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“While an additional water supply will eventually be needed, in the meantime, there are other aspects of out water system that need more immediate attention and would be needed no matter where we get our water,” Director of Infrastructure and Sustainable Development, Kevin Henderson said in a written statement. “These include in increasing our water treatment capacity, storage and distribution to specific areas of our community.”

Phase 2 of the community consultation campaign provided more detailed information about the increase in cost to taxpayers to fund an additional water supply, such as a pipeline to the Peace River.

According to Henderson, this produced a shift in opinion and showed less support for an investigation into a new water supply source, as well as increased concern about the affordability of a water supply upgrade and willingness to pay.

“The results of this year’s SURE WATER campaign have provided more direction from our citizens and give the city more time to focus on other key water improvements to our network of pipes and water treatment and storage that will be needed, regardless of where out water comes from,” May Dale Bumstead said in the same written statement.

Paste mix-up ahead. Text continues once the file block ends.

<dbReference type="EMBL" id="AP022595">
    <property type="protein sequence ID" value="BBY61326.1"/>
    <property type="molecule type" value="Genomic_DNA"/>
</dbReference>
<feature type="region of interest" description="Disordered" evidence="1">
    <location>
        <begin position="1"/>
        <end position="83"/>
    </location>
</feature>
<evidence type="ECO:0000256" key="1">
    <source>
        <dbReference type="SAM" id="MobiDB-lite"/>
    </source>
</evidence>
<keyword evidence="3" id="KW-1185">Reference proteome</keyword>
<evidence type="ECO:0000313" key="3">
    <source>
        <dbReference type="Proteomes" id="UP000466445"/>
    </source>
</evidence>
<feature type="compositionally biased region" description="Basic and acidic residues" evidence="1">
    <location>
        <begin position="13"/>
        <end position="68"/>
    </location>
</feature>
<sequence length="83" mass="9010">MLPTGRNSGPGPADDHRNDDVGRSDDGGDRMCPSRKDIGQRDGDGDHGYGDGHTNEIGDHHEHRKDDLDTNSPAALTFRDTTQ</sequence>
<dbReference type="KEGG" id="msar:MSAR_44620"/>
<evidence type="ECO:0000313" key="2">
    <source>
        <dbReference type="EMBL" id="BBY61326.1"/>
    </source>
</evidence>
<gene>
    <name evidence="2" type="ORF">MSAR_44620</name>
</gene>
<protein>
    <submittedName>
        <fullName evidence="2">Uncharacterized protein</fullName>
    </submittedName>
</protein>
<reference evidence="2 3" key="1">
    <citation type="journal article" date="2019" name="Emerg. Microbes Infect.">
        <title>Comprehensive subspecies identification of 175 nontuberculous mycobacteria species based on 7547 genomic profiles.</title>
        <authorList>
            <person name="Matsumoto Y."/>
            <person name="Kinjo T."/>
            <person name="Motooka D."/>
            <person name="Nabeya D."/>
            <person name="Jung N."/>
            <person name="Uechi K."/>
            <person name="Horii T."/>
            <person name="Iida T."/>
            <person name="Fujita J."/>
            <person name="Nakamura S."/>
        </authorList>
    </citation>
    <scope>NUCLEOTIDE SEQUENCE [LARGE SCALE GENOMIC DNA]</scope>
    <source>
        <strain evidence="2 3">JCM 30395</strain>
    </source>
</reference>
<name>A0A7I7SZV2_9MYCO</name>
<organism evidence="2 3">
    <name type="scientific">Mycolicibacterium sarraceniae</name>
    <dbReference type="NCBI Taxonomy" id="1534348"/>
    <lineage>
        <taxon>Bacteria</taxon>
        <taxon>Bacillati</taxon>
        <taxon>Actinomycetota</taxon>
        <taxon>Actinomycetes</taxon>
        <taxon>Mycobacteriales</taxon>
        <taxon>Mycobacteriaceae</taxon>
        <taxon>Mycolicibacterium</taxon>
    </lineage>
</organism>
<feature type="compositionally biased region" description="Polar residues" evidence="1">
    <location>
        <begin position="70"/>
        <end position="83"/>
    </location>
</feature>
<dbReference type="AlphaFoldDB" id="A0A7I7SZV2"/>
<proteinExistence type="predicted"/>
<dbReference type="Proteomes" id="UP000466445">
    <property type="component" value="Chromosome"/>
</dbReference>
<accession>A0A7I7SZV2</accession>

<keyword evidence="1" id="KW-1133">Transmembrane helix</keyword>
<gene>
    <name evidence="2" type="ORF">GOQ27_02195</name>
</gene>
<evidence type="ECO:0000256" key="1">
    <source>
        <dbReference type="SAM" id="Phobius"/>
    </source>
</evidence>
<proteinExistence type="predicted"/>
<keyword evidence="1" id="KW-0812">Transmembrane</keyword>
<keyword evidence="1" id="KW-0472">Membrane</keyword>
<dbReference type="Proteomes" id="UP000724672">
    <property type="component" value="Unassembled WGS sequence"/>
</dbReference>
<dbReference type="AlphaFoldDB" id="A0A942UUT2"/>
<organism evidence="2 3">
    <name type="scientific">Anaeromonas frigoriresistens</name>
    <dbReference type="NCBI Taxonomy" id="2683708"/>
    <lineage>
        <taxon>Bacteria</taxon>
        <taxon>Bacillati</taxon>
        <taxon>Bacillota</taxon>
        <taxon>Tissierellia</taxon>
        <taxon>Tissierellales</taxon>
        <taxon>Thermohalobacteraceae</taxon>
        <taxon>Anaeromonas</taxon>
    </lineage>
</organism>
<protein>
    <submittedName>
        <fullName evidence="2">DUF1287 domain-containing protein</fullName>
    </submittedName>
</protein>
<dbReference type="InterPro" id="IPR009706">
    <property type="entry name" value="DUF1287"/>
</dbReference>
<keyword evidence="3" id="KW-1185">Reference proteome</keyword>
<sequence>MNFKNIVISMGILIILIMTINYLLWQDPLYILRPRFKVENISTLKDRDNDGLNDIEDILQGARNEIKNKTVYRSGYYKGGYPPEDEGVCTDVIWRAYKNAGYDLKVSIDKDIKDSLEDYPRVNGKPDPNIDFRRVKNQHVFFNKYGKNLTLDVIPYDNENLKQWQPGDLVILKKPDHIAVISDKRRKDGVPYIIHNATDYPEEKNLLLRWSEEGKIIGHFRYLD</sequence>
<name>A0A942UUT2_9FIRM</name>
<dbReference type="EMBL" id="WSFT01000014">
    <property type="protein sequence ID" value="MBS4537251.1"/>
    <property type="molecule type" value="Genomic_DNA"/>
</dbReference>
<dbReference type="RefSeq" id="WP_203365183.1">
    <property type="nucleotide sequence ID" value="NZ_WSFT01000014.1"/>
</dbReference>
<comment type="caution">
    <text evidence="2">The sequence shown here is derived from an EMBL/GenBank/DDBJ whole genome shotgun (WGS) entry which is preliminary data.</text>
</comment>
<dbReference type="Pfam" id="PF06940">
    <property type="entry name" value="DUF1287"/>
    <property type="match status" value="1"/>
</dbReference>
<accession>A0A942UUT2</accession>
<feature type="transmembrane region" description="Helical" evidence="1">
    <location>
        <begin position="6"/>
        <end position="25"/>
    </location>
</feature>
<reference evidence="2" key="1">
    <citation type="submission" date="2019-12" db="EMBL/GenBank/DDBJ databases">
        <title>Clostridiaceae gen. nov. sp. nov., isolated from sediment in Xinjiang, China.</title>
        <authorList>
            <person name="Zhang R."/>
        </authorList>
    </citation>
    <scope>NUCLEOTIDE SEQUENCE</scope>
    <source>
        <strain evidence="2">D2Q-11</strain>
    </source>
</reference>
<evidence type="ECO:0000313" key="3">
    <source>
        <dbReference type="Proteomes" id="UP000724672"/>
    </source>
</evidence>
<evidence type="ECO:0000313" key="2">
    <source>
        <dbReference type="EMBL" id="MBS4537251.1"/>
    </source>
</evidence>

As a result of these findings, Mayor Bumstead and Councillors are asking staff to look at the cost and timelines to complete the following “more urgent” improvements to the water system.

  • Upgrading the water treatment plant to increase the capacity necessary to handle current and future water sources
  • Upgrading water distribution lines to accommodate increased water flows
  • Expanding treated water storage capacity to ensure adequate water for fire protection
  • Exploring funding sources that currently available such as grants or Fair Share that could be used to offset the need to increase water rates to cover the cost.

“We need to be able to expand our current distribution and treatment capacities to ensure water for fire protection and for servicing new areas of growth, such as those to the west and south. Mayor Bumstead adds. “We’ve already seen some challenges as market demand for new developments are placing greater demands on the system than it can readily handle. The issue isn’t about water supply; it’s about getting the water to these areas with enough water and water pressure to meet future protection flows.”

Once the report is completed and submitted to council, additional updates will be published to keep the community informed.

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